Bahrain GP Set The Tone For F1 2021?

Bahrain GP set the tone for F1 2021 (courtesy: Mercedes)
The F1 2021 Bahrain GP taught us that Mercedes finally have a challenger in Red Bull Racing. We take a look at the major talking points from the inaugural race of the season.

The opening race of the 2021 Formula 1 season in Bahrain confirmed a crucial pre-season narrative — that Mercedes finally have a challenger in Red Bull Racing. Yes, one could argue that such a conclusion from just the first race of the season could be premature. But the 2021 Bahrain Grand Prix offered sufficient signs that we will witness two teams battle for top honours across the season.

Apart from the natural ebb-flow of form over a 23-race calendar, the key factors on which a season-long battle between the two teams would depend are, first, a switch of focus to their 2022 car. Second, going down a development direction that hampers season-long progression. And third, the sliding scale aero regulations that permit Red Bull Racing more development time than Mercedes till at least the end of June.

Is it the car or the driver?

‘Is it the car or the driver?’ is a question that will come up each time the 2021 Bahrain Grand Prix will be referenced while discussing Lewis Hamilton’s legend in the sport. This was one of those rare races in which the reigning World Champion wasn’t racing a car that was the class of the field. The performance gap between the Mercedes and Red Bull Racing cars was marginal and it was Hamilton’s talent that bridged this gap when thwarting off attacks from Verstappen late in the race. In the end, Hamilton crossed the finish line just seven-tenths ahead of Verstappen to clinch his 96th win in Formula 1.

“They have had an amazing performance all weekend, so it was going to take something pretty special to get the win tonight. We stopped for that last stint and trying to find the right balance between pushing hard and saving tyre performance for the end of the race was difficult. And Max was all over me right at the end but I just about managed to hold him off. It was one of the hardest races I’ve had for a while so I’m really grateful for it and massively thankful for the men and the women back at the factory and here, for continuously pushing the boundaries and never giving up, even if we do feel we’re behind. But we love the challenge, I love the challenge, I love what I do,” said a jubilant Hamilton.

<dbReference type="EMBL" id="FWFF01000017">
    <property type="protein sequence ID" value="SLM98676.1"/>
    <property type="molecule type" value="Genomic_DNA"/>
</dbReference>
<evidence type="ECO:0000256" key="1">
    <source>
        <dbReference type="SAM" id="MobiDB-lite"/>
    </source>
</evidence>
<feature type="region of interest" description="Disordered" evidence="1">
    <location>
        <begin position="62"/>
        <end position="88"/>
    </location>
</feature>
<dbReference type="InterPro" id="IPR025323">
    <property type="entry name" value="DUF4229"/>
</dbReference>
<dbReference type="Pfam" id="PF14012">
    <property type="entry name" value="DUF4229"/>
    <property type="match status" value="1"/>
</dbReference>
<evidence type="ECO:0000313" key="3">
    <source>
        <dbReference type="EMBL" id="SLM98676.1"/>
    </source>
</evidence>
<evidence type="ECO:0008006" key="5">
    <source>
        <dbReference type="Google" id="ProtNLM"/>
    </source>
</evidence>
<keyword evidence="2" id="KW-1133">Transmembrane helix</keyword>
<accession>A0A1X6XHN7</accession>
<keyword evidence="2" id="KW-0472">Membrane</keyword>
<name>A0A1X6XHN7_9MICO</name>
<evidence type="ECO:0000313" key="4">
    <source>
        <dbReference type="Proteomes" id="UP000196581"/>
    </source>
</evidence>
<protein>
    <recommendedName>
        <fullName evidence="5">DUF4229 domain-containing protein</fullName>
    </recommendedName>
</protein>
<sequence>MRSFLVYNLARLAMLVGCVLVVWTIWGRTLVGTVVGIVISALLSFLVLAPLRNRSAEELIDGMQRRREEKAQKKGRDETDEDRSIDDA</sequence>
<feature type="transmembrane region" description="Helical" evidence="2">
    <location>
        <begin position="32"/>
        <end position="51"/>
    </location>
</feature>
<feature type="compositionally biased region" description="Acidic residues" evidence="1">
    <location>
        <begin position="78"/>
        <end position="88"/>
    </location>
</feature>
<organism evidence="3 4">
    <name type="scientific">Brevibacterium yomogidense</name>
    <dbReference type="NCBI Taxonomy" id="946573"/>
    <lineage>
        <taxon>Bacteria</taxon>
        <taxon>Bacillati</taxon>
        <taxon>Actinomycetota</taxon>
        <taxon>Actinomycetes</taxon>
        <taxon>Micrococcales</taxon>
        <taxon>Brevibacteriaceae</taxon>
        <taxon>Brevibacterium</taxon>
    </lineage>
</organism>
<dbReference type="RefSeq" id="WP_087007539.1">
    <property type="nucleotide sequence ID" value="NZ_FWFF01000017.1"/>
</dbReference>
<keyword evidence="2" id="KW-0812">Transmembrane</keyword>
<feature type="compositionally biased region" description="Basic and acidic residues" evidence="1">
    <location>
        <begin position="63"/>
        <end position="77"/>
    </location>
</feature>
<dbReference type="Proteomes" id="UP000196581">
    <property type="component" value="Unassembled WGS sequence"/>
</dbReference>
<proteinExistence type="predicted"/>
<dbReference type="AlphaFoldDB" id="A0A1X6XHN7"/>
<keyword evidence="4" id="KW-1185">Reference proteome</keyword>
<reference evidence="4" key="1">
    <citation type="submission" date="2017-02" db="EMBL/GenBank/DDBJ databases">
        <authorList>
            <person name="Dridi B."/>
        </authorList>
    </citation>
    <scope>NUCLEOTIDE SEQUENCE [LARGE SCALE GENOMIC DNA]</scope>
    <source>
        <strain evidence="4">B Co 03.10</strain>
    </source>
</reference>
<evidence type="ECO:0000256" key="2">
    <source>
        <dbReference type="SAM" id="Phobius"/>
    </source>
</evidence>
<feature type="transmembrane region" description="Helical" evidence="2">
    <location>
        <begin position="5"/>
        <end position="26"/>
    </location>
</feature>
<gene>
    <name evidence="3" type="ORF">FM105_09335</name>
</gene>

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Track limits controversy

Formula 1 managed to divert attention from the battle of the two generations to the recurring issue of drivers obeying track limits and the FIA’s inconsistent monitoring. In his charge for the lead, Verstappen completed his overtake of Hamilton whilst off track limits at the famous Turn 4 of the Bahrain International Circuit. Michael Masi, the FIA Race Director, instructed the team to radio their driver and give the place back. A few corners later, Verstappen promptly surrendered the lead to Hamilton. After that, Verstappen lacked the bite in his tyres to launch a second attack on Hamilton and was forced to follow his rival across the finish line in second place.